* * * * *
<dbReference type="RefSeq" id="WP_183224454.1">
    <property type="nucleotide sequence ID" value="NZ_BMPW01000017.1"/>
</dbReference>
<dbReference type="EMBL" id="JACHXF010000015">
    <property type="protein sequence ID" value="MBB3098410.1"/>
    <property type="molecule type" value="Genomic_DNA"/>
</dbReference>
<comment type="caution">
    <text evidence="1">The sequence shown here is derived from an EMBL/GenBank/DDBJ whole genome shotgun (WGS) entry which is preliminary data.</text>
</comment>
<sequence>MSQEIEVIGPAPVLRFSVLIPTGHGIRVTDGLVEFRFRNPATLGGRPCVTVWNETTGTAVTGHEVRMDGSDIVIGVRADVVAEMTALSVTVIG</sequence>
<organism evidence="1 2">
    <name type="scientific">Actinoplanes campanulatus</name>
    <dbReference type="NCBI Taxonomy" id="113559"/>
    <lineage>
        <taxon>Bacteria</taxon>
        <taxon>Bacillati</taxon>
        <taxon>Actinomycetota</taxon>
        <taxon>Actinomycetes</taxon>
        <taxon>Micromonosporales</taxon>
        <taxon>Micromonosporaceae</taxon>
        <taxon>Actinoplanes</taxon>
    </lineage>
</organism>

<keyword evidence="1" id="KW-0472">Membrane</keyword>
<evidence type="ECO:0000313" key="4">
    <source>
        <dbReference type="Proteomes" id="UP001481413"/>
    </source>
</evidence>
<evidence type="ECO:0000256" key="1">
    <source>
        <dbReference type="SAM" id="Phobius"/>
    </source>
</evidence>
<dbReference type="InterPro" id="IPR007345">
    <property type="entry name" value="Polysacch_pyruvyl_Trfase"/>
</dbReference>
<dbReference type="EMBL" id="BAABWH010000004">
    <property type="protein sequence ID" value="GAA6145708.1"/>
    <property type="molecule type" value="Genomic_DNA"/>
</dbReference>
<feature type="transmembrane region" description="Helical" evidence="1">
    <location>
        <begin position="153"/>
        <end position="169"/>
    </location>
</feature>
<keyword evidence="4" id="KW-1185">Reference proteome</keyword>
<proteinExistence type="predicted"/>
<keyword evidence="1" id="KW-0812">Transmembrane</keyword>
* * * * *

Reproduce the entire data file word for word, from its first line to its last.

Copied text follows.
<dbReference type="RefSeq" id="WP_183224454.1">
    <property type="nucleotide sequence ID" value="NZ_BMPW01000017.1"/>
</dbReference>
<dbReference type="EMBL" id="JACHXF010000015">
    <property type="protein sequence ID" value="MBB3098410.1"/>
    <property type="molecule type" value="Genomic_DNA"/>
</dbReference>
<comment type="caution">
    <text evidence="1">The sequence shown here is derived from an EMBL/GenBank/DDBJ whole genome shotgun (WGS) entry which is preliminary data.</text>
</comment>
<sequence>MSQEIEVIGPAPVLRFSVLIPTGHGIRVTDGLVEFRFRNPATLGGRPCVTVWNETTGTAVTGHEVRMDGSDIVIGVRADVVAEMTALSVTVIG</sequence>
<organism evidence="1 2">
    <name type="scientific">Actinoplanes campanulatus</name>
    <dbReference type="NCBI Taxonomy" id="113559"/>
    <lineage>
        <taxon>Bacteria</taxon>
        <taxon>Bacillati</taxon>
        <taxon>Actinomycetota</taxon>
        <taxon>Actinomycetes</taxon>
        <taxon>Micromonosporales</taxon>
        <taxon>Micromonosporaceae</taxon>
        <taxon>Actinoplanes</taxon>
    </lineage>
</organism>

<keyword evidence="1" id="KW-0472">Membrane</keyword>
<evidence type="ECO:0000313" key="4">
    <source>
        <dbReference type="Proteomes" id="UP001481413"/>
    </source>
</evidence>
<evidence type="ECO:0000256" key="1">
    <source>
        <dbReference type="SAM" id="Phobius"/>
    </source>
</evidence>
<dbReference type="InterPro" id="IPR007345">
    <property type="entry name" value="Polysacch_pyruvyl_Trfase"/>
</dbReference>
<dbReference type="EMBL" id="BAABWH010000004">
    <property type="protein sequence ID" value="GAA6145708.1"/>
    <property type="molecule type" value="Genomic_DNA"/>
</dbReference>
<feature type="transmembrane region" description="Helical" evidence="1">
    <location>
        <begin position="153"/>
        <end position="169"/>
    </location>
</feature>
<keyword evidence="4" id="KW-1185">Reference proteome</keyword>
<proteinExistence type="predicted"/>
<keyword evidence="1" id="KW-0812">Transmembrane</keyword>